For an analysis such as this car depreciation example, you must provide a data file containing the values of the dependent and independent variables for a set of observations. In this example each observation data record would contain three numbers:
value, age, and miles, collected from used car ads for the same model car. The more observations you provide, the more accurate will be the estimate of the parameters. The NLREG statements to perform this regression are shown below:
Variables value,age,miles; Parameters price,depage,depmiles; Function value = price + depage*age + depmiles*miles; Data; {data values go here}
Once the values of the parameters are determined by NLREG, you can use the formula to predict the value of a car based on its age and miles driven. For example, if NLREG computed a value of 16000 for price, 1000 for depage, and 0.15 for depmiles, then the function
value = 16000  1000*age  0.15*miles
could be used to estimate the value of a car with a known age and number of miles.
If a perfect fit existed between the function and the actual data, the actual value of each car in your data file would exactly equal the predicted value. Typically, however, this is not the case, and the difference between the actual value of the dependent variable and its predicted value for a particular observation is the error of the estimate which is known as the "deviation'' or "residual''. The goal of regression analysis is to determine the values of the parameters that minimize the sum of the squared residual values for the set of observations. This is known as a "least squares'' regression fit.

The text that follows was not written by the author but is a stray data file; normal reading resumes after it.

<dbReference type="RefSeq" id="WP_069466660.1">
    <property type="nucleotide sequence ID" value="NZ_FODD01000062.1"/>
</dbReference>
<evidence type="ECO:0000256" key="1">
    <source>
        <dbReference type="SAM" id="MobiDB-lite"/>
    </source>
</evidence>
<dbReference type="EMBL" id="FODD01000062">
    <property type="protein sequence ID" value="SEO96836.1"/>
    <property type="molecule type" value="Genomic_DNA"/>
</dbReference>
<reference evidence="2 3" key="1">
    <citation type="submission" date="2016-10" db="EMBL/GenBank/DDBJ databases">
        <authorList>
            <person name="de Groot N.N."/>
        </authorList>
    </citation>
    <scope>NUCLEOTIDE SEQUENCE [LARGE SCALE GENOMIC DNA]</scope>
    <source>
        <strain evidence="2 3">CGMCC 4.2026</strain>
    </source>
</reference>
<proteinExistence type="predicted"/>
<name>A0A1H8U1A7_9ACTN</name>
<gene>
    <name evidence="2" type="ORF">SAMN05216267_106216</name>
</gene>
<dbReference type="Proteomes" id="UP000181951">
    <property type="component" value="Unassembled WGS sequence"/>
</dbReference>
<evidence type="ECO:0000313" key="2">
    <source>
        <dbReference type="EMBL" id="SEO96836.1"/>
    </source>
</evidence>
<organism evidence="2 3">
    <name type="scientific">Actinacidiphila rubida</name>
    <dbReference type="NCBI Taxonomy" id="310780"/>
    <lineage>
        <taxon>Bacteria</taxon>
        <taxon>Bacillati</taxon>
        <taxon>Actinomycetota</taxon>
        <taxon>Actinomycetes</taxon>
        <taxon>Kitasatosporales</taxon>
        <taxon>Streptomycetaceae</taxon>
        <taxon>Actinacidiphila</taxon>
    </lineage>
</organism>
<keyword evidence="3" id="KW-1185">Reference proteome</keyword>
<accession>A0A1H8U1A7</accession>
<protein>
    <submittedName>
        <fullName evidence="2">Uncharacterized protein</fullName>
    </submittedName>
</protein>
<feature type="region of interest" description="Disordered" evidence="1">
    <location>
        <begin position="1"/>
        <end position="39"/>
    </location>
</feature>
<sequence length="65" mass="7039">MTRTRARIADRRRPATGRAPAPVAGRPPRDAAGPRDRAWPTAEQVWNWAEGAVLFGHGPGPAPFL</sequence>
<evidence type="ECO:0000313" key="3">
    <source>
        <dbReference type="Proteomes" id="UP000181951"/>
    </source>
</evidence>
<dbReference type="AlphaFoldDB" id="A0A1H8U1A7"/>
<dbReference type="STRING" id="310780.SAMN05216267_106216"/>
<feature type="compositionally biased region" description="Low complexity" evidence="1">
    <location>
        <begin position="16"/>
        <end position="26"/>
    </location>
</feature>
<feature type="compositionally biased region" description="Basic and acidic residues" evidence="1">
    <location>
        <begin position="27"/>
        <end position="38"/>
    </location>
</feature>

Here is a plot of a linear function fitted to a set of data values. The actual data points are marked with ''x''. The red line between a point and the fitted line represents the residual for the observation.
NLREG is a very powerful regression analysis program. Using it you can perform multivariate, linear, polynomial, exponential, logistic, and general nonlinear regression. What this means is that you specify the form of the function to be fitted to the data, and the function may include nonlinear terms such as variables raised to powers and library functions such as log, exponential, sine, etc. For complex analyses, NLREG allows you to specify function models using conditional statements (if, else), looping (for, do, while), work variables, and arrays. NLREG uses a stateoftheart regression algorithm that works as well, or better, than any you are likely to find in any other, more expensive, commercial statistical packages.